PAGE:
My kids are used to hearing, "That fish is too big to keep!"

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2 hours ago, bobbymalone said:

If it's not the internet it's people driving by and seeing a burgeoning shantytown and thinking they need to get in the mix too.

 

I think the recent explosion of ice fishing associated with all the creature comforts that allow for fishing in t shirts has killed a lot of lakes, especially around the metro.  Little lakes that have two fishing boats on it in the open water have 500 houses on it on any given weekend and fish removed by the 5 gallon bucket.

 

The availability and affordability of ice fishing electronics also did an incredible amount of damage to the fish populations of these lakes.

 

When's the last time you saw an semi-serious angler fishing without a graph and putting lures or bait right on a fish's nose?

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8 hours ago, PurpleFloyd said:

I agree that what you say about lakes getting hammered during a hot bite. I rarely keep fish because I see the pressure brought on them and don't want to add to that.

 

IMO the limits on panfish are too high. 

 

I totally agree.

 

I just had some sunnies for the first time of 2017 last evening. I fried up 5 bluegill in the 8-9" range in my new FryDaddy deep fryer, which I really like for $20. I ate 6 fillets for dinner and another 4 today in a delicious fish sandwich. That's 2 nice, reasonably filling meals from 5 bluegills. There's absolutely no need, other than gluttony, to keep 20 sunfish in a single trip, unless one rarely goes fishing.

Edited by BassThumb.
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Know doubt it is easier and more comfortable to fish with today's technology and it's is only going to get better from that standpoint...IMO the only way to save the resource is decreasing limits and put tighter slots on all fish...not just eyes.  I see it first hand in my back yard...we have a lake with 11" slot on crappies...everything under goes back.  Very well monitored...CO on the lake all the time checking on people and I will say the crappie population of all sizes (small to trophy) is very healthy. 

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I don't go out to bring fish home. I'll keep a few fish in a whole year so for me lower limits stricter slots fine do it.  Of course to enforce those changes requires the DNR to make contact with even more people. I don't mind interacting with them since I know I'm doing everything legally and they are just doing there jobs. 

 

I don't unserstand why people need to fill a limit of eyes or crappies or any other species of fish everyday and for some multiple times per day. I enjoy some fish but I wouldn't want that much. Keeping some fish for eating and not just sticking in the freezer to throw away later is fine but some keep for the sake of keeping.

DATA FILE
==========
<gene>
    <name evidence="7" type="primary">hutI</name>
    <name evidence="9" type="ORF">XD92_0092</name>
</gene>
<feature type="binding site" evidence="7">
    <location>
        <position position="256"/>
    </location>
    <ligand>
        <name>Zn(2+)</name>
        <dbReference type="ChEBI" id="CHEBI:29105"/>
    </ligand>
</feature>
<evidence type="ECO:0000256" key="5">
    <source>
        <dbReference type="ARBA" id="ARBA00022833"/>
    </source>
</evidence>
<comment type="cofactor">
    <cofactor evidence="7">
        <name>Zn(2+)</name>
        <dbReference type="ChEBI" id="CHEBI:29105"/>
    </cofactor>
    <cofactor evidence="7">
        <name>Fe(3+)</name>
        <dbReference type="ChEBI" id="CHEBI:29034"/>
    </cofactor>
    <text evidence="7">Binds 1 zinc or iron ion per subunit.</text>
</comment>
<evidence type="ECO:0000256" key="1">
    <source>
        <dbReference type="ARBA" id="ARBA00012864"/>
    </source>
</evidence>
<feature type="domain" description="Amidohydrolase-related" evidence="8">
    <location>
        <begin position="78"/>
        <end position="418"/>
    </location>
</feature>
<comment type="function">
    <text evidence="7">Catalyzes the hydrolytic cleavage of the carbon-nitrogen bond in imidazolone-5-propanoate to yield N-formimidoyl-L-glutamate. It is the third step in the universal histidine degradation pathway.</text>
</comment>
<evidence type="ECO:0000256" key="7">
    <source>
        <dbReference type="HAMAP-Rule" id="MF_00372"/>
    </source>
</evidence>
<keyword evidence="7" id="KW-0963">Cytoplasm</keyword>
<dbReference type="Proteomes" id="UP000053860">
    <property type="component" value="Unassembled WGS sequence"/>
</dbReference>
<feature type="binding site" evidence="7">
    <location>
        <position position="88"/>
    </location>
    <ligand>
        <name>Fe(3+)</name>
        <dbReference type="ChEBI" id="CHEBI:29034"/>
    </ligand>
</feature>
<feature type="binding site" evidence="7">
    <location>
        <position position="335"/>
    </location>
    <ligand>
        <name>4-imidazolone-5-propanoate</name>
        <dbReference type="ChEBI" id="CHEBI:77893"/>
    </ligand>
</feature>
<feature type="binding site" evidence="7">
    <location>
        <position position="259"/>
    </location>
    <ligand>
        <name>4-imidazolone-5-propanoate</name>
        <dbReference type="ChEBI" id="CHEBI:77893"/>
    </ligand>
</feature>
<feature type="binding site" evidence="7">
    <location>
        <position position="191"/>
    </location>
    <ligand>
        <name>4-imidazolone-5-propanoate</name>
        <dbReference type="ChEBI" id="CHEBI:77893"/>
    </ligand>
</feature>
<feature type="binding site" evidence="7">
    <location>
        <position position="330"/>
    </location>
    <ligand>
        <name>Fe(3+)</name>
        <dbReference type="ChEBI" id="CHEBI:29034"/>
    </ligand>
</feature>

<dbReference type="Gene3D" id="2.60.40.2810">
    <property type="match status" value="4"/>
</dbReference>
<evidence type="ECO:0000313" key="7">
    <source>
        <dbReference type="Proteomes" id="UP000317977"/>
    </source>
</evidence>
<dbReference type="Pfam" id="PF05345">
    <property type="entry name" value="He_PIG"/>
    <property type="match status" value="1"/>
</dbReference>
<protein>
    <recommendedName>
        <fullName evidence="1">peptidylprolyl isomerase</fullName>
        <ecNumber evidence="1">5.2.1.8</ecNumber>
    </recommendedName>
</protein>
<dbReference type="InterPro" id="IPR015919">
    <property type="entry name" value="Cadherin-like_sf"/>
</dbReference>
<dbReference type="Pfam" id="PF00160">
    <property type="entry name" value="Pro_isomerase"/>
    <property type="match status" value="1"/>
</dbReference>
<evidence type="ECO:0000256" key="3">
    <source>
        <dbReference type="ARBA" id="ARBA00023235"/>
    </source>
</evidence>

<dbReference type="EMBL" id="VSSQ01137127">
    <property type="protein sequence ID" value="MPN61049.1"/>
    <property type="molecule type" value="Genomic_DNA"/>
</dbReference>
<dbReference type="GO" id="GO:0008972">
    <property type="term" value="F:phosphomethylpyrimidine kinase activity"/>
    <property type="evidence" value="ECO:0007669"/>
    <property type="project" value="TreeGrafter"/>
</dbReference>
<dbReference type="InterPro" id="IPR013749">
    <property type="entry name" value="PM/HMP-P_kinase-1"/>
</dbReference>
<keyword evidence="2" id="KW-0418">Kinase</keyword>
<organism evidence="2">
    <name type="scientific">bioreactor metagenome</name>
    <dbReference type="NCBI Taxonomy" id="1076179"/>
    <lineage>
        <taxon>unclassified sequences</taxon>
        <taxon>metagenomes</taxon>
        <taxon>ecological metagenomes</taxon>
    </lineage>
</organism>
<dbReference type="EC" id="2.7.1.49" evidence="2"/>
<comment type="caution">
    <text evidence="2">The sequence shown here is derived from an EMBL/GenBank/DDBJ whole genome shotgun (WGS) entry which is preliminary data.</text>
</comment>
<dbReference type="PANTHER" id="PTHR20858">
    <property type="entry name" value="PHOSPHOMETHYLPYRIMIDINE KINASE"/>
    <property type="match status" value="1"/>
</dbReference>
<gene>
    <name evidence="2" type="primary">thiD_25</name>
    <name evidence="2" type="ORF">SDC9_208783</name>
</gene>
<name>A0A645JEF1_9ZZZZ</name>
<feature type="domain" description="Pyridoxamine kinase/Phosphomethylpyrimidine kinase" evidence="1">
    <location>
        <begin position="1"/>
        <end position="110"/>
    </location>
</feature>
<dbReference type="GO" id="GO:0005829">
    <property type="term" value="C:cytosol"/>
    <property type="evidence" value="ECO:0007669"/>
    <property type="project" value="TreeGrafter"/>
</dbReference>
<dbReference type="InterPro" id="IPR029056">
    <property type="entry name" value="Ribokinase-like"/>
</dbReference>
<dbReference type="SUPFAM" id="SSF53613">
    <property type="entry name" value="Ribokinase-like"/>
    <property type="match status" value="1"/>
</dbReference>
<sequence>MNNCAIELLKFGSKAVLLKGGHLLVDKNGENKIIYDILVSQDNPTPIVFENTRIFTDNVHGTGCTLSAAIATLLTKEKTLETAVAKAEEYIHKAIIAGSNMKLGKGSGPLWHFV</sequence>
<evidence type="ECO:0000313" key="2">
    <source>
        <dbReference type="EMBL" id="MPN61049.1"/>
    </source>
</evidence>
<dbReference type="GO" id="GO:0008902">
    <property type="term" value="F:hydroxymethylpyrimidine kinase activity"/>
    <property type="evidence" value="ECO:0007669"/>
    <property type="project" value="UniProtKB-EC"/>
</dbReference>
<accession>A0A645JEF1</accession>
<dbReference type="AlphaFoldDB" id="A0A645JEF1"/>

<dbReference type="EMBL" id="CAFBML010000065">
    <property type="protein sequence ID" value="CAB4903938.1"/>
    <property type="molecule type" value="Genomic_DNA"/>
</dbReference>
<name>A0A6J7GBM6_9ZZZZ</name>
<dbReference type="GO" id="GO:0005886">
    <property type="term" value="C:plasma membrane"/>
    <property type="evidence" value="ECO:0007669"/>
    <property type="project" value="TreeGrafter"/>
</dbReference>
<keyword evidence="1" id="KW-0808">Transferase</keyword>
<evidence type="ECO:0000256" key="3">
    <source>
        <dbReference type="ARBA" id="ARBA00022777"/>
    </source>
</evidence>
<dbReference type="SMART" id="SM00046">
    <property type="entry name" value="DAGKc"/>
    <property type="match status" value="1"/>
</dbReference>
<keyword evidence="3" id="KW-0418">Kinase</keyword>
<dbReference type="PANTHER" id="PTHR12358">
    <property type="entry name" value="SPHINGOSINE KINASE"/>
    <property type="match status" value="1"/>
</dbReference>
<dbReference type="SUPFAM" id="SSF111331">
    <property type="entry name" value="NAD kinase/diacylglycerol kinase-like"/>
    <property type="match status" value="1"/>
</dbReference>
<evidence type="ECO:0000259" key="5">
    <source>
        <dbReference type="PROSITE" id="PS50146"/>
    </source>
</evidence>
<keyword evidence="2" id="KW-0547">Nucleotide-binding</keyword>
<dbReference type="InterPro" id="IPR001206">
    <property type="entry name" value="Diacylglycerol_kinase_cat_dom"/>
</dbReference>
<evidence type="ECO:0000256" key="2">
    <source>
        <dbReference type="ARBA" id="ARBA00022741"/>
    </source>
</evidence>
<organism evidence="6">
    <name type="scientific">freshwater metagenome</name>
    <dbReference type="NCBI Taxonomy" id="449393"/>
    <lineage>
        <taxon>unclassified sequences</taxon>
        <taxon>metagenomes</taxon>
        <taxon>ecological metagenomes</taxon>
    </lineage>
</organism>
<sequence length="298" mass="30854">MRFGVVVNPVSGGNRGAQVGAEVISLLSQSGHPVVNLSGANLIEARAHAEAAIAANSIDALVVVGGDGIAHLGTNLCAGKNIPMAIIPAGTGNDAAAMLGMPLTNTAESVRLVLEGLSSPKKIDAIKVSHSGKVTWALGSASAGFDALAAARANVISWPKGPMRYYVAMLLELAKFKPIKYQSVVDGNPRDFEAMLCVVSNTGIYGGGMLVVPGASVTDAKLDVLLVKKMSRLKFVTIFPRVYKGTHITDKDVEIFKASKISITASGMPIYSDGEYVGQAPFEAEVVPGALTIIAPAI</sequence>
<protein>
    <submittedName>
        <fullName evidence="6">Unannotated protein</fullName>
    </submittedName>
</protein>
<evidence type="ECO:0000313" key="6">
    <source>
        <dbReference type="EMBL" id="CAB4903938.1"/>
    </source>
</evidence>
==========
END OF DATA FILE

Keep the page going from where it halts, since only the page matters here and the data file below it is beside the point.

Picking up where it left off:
I think electronics especially as well as well as other equipment has made it way too easy to catch fish which makes it way too easy for some to fill out every time they go out. Personally the sharing of lake names shouldn't be a big deal-people should be able to use their common sense as far as keeping the fishery viable for tomorrow. 

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1 hour ago, BassThumb. said:

 

There's absolutely no need, other than gluttony, to keep 20 sunfish in a single trip, unless one rarely goes fishing.

 

Or unless you have more than one mouth to feed.

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You're right, 20 sunfish is way too many per head. No limits on tullibees and whitefish? Heck, this has become a resource, a natural resource that has become dang near unsafe to eat! Crazy!

 

How safe are my fishballs?

 

This me, my, mine poop needs to end, who cares if you bought the darn license, it doesn't give you the right to be a game hog. Taking a limit of eater sized fish on occasion should be considered sustainable, right? 

 

 

 

 

 

 

BassThumb., DLD24, gunner55 and 2 others like this

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1 hour ago, bbfenatic said:

  I see it first hand in my back yard

 Mine also. Family, friends, neighbors.

 

Nobody breaks the law. They just always keep. Bring blondy and the kids. Double double.

That doesn't get my goat, I don't judge however the math rattles around in my head.

 

Neighbor upnorth to Unk's cabin. 7 people show up to hunt, 6 deer harvested legally, but then then, meh, I don't need meat. Off to the donation shelter.

 

I have a belief that men who spend time on and specifically,  part take in these outdoor forums are ones that do ration out their meat harvesting.

 

1 hour ago, lawnbuilder said:

Of course to enforce those changes requires the DNR to make contact with even more people. I don't mind interacting with them since I know I'm doing everything legally and they are just doing there jobs. 

 

Me neither. I enjoy their company and the boys in blue and have too, nothing to hide.

It's been a quite a few cycles since I had to cover one eye at 1 in the morning leaving the lake.